Going into the final run leg I was 40 seconds down on Josiah and I knew he would be hard to catch. I conceded to my 3rd place position as Ruben was 2.5 minutes up. I knew there was going to be a large group chasing, so I couldn’t give up and pushed as hard as I could and to my surprise I found the man I have been trying to beat for two years now; Ruben Ruzafa ‘in the box’ struggling. For a moment I felt sorry for him, and then I quickly got over it and passed him to take 2nd place.   I was stoked. On the day Josiah was better than I was and over-all I felt as if I got the result I deserved and couldn’t have pushed any harder than I did. But next year I’ll continue to work hard to bring that title home. I know it’s within me.

Twenty-four hours later I flew half away around the world to Perth for the Augusta Adventure Festival. I had successfully raced and won this event for the previous three years. It was tough coming off the back of an event I put my whole year into and then having to back it up with another top performance in a multisport race. However, Augusta is an event I really enjoy and despite having not kayaked since Coast to Coast, I was confident that my other disciplines would be strong enough to counter any loss of time in the boat.

Augusta turned it on – the sun was shining and with the spectacular start line of Cape Foulwind, I was soon inspired to leave my mark on this one. I pulled out the fastest run split with a four minute lead on 2ndplace, and entered the water knowing that it would be hard for anyone to make any time on me. The swim was awesome – beautiful and clear. I went from the swim straight into the kayak. Paddling a surf-ski is something I don’t normally get to do too much of these days, so to be out on the ocean riding some waves and catching some runners was a real highlight for me.

I went into the 32km mountain bike with a 15 minute lead to 2nd place.  I knew it was all about minimising risk (e.g not crashing, getting a flat or breaking my bike).  The atmosphere at the finish line was epic with over 4000 athletes racing and over 900 kids in the mini race the day before. This event really is one of the world’s best multisport races. And I have to admit I was stoked to stamp my mark back on the multisport scene, having not been a part of it for the previous nine months.

Back in NZ, my team had been working hard to open some doors for me in 2016. With the idea of returning to the Coast to Coast feeling a little bit outside of my bigger focus, the thought of continuing to push my development in short distance events was starting to feel really good for me.  The Coast to Coast is how I began and competing and winning the Longest day in 2013 was one of my life highlights. But it’s a huge event and right now it’s one of the only events other than Augusta that includes a kayak leg.  I had an incredible season and for the first time I started to see how I could really start to get faster. Training progression is a big part of that, but so is recovery and strength.  I know that if I continue to try and do everything, that I am going to head towards burn-out and injury and never really achieve what I might be capable of.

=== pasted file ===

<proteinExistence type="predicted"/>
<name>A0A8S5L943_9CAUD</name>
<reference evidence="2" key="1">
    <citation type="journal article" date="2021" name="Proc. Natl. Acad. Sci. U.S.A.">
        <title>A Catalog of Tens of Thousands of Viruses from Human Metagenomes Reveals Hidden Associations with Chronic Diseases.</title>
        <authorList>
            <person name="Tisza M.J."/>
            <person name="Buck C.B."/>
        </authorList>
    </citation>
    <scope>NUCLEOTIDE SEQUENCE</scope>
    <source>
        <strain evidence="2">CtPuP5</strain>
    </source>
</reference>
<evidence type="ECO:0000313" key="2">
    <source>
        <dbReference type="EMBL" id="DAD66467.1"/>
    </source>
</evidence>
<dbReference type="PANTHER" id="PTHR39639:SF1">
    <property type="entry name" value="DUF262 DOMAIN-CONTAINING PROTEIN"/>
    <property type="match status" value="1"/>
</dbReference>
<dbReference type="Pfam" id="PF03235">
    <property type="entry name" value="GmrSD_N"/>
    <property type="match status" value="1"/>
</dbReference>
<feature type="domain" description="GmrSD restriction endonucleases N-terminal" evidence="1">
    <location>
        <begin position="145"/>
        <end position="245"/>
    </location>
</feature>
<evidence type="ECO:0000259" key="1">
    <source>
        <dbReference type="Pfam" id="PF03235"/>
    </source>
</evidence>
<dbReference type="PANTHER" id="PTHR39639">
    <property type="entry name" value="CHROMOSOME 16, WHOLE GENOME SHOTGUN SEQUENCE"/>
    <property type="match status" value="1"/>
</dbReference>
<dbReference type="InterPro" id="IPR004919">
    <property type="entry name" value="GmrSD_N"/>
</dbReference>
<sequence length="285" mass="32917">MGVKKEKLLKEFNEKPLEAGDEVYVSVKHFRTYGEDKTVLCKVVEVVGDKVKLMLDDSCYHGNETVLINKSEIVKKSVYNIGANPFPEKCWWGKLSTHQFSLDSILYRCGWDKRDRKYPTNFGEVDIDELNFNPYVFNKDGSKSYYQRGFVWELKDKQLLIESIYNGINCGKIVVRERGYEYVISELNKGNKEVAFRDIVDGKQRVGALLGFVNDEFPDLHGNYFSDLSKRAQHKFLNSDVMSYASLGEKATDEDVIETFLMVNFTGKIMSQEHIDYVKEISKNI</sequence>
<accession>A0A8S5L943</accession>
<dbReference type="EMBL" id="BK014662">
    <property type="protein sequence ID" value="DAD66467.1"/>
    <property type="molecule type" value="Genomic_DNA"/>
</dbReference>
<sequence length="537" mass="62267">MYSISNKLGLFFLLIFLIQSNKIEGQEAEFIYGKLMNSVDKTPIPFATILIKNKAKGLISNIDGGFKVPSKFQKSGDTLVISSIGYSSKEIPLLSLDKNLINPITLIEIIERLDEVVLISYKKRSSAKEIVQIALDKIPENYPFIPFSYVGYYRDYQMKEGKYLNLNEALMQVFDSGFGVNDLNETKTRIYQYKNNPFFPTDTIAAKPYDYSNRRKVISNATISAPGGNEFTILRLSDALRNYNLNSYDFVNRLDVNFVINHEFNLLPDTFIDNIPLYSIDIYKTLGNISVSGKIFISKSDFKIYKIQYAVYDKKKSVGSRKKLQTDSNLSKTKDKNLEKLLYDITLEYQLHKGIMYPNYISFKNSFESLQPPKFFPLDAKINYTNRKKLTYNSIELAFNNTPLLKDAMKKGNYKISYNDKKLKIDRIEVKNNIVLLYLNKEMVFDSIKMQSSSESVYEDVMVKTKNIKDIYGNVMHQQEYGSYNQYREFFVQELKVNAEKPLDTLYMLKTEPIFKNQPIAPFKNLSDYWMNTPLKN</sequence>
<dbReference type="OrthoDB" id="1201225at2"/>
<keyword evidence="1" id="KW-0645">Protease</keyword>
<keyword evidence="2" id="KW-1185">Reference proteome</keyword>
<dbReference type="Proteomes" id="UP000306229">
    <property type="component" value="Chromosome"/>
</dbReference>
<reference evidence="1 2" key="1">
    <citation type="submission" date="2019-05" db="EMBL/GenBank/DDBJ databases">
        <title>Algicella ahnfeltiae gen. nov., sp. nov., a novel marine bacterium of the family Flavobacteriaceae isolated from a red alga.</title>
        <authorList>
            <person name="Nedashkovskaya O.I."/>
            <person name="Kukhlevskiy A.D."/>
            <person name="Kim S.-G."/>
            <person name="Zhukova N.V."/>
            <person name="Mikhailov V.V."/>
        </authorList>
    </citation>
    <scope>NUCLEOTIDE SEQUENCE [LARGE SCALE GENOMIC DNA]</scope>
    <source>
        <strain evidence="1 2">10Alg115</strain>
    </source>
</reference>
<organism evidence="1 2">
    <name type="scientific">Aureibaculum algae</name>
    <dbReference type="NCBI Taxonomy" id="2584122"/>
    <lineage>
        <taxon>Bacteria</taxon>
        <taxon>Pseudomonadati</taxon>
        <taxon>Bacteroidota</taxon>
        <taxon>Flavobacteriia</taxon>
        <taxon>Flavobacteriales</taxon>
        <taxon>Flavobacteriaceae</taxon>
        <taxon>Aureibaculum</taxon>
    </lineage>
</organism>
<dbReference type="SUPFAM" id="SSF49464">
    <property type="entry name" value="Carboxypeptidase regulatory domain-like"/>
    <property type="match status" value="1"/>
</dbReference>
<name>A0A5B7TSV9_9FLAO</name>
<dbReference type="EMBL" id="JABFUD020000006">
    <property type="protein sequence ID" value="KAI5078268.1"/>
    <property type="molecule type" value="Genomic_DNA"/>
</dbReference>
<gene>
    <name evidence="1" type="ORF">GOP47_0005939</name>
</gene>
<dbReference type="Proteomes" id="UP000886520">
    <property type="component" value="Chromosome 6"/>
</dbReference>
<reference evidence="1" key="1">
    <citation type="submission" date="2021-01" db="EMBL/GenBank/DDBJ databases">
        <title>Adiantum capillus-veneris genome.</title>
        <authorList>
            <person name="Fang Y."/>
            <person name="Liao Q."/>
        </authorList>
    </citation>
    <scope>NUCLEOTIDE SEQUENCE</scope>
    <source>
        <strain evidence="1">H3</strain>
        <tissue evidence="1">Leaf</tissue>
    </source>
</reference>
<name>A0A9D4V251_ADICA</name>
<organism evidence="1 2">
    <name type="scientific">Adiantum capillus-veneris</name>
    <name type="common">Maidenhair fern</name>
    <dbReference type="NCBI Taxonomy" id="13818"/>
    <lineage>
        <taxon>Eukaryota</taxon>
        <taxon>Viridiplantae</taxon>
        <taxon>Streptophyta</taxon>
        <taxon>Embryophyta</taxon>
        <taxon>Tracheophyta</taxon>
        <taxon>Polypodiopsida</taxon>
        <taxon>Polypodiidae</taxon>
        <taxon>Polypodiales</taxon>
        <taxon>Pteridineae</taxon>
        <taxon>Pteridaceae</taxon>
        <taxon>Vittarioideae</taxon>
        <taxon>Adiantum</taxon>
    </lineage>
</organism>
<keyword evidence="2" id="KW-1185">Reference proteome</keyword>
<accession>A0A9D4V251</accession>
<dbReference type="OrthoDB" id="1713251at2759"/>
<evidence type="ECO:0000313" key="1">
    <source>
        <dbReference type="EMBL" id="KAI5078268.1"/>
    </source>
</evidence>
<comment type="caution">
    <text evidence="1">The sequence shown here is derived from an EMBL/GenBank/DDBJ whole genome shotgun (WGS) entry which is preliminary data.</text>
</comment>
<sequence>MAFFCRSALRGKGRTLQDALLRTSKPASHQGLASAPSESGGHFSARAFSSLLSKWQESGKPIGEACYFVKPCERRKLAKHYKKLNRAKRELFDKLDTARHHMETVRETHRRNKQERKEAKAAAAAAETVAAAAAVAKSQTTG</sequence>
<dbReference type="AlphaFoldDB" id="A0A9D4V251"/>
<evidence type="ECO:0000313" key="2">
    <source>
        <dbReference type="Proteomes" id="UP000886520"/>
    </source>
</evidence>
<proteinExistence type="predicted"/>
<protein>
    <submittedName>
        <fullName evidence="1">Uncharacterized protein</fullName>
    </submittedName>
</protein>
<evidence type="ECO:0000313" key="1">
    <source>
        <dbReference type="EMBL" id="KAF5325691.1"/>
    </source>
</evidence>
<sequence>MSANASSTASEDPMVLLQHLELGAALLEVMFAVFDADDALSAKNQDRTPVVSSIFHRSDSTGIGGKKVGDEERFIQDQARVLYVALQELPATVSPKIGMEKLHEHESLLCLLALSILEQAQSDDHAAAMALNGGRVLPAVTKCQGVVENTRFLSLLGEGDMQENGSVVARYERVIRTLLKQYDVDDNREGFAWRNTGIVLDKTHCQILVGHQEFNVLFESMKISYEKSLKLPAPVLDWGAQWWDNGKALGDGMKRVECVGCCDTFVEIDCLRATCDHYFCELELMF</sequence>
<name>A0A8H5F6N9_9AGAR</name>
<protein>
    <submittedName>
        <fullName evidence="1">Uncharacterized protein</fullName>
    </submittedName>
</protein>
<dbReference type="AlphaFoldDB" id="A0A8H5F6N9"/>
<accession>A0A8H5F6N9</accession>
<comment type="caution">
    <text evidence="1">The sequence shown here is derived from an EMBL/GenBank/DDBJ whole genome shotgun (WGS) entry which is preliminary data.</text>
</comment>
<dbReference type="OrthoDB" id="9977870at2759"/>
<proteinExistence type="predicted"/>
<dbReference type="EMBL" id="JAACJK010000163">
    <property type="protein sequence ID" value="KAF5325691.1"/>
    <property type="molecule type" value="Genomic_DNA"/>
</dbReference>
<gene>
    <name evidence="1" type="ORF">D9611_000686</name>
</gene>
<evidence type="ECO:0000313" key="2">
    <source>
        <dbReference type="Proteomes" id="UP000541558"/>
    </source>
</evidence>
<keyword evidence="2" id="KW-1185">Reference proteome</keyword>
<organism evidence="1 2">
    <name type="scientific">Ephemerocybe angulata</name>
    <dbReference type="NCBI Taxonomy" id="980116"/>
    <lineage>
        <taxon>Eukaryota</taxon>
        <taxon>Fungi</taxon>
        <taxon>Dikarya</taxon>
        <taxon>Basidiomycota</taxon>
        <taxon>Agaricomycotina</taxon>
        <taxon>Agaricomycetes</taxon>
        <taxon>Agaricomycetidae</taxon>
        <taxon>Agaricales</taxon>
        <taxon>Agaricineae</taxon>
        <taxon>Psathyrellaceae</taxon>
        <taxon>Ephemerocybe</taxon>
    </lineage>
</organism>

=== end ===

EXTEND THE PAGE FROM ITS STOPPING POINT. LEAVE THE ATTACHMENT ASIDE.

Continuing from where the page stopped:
I decided to be happy with everything I have done. In the last two years I have raced in 32 events (from short distance to multi-day events) and my wife tells me I have been on the podium 87% of this time and won 41% of the time. I couldn’t be more stoked with the last few years. But now I want to crack it. I want to know that when I finish my career that I gave everything to becoming the world’s best. And the reality is that the road towards this vision is going to take sacrifice. I can’t continue to do every style of racing. And right now I have had a door open that could see me have an opportunity to represent New Zealand.

For me in life, I always have to have a good challenge in front of me to keep my motivation strong and the potential road ahead of me now offers a challenge bigger than anything I have ever faced before. For this reason I have decided to commit the next seven months towards earning enough points and proving my form within triathlon, with the first goal of Olympic selection and the second goal to be determined after the first one is ticked off. The dream of representing your country holds a sacred spot in the hearts of so many athletes, and I would forever regret having not given an opportunity like this my best possible crack.

Reality is wrong. Dreams are for real.” – Tupac Shakur

Braden Currie